Update: This letter to the editor ran in the Chicago Tribune on Feb. 9.
The Jan. 26 cover story, “Privatize Illinois tollways? Voters say no,” identified several important issues related to privatizing existing public assets. While private operators may raise tolls, a fair lease agreement can and should include a schedule to limit increases. Equally important to protecting the public’s interest is establishing parameters that govern how proceeds can be spent; it is far better if they go toward capital investments or long-term obligations (such as paying down pension debt), than for short-term budget needs.
The article doesn’t explain that public-private partnerships can be used to build new roads and transit networks, not just lease existing ones. The Metropolitan Planning Council supports Ill. Sen. Heather Steans’ (D-Chicago) bill, which would authorize such partnerships while requiring the Illinois General Assembly and an independent body to review and approve projects before signing any contracts.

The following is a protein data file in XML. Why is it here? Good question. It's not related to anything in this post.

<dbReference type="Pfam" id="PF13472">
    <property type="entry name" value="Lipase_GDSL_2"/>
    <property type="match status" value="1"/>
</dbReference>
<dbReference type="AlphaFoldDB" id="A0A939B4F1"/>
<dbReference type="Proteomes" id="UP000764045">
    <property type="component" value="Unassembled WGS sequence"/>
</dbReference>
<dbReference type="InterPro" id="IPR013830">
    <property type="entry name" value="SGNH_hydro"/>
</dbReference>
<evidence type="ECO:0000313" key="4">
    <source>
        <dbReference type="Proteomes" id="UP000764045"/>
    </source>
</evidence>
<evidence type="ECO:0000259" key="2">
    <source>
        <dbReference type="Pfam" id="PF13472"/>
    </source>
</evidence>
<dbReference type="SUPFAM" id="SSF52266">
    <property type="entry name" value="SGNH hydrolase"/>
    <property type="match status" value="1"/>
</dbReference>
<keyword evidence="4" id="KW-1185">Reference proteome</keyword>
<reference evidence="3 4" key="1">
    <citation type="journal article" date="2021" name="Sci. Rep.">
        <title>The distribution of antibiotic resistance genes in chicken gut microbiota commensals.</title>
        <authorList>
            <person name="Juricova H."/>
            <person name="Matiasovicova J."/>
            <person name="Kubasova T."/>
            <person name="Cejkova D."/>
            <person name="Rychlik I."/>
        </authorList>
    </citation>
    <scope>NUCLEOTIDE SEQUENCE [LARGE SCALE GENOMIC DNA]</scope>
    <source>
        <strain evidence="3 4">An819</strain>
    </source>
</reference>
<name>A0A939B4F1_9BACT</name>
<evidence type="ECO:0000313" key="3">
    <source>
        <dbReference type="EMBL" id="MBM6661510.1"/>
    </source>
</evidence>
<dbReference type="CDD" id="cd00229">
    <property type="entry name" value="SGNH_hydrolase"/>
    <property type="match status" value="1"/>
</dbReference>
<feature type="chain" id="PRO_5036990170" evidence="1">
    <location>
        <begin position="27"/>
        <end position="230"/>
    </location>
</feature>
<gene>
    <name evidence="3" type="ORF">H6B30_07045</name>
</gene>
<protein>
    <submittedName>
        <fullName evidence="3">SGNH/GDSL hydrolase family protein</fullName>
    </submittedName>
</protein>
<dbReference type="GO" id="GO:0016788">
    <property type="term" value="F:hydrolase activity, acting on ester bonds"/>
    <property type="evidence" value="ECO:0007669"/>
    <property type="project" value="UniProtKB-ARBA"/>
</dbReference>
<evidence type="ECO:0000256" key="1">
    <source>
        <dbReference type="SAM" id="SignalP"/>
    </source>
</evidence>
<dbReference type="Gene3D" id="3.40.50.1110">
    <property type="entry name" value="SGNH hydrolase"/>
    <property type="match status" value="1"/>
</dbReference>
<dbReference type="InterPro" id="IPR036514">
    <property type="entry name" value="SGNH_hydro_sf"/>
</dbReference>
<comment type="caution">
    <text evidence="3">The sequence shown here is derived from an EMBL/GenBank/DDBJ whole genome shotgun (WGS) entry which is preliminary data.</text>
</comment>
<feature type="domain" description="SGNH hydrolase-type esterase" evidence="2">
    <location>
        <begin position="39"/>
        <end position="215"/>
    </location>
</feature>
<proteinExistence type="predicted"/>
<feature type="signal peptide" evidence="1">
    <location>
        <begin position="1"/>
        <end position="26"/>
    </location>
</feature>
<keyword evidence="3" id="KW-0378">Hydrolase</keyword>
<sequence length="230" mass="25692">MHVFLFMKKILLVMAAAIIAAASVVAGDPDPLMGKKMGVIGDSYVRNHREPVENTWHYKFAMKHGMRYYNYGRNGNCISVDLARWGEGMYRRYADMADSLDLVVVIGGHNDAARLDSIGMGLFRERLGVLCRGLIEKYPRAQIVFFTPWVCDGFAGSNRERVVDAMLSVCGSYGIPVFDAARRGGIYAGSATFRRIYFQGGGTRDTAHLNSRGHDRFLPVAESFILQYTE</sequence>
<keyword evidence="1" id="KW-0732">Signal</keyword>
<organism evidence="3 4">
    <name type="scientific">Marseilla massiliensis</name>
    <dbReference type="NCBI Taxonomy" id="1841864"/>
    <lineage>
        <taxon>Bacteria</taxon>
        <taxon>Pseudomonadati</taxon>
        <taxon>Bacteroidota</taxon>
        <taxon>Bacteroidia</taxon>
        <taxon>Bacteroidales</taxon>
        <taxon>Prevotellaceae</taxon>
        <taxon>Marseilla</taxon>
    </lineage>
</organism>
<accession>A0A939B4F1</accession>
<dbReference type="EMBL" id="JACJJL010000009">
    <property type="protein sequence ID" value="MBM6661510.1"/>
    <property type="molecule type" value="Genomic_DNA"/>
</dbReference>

The General Assembly approved a capital bill last year, but Illinois still has extremely limited funds available for building new transportation infrastructure. PPPs could attract private investors to needed projects such as Western access to O’Hare Airport, a Peoria connector, the Illiana Expressway, and even new bus rapid transit service in Chicago.
Countries around the world have been using public-private partnerships effectively to generate considerable new investment in their transportation infrastructure. Learning from this growing body of experience, and with the correct criteria in place, Illinois can and should do the same.
Metropolitan Planning Council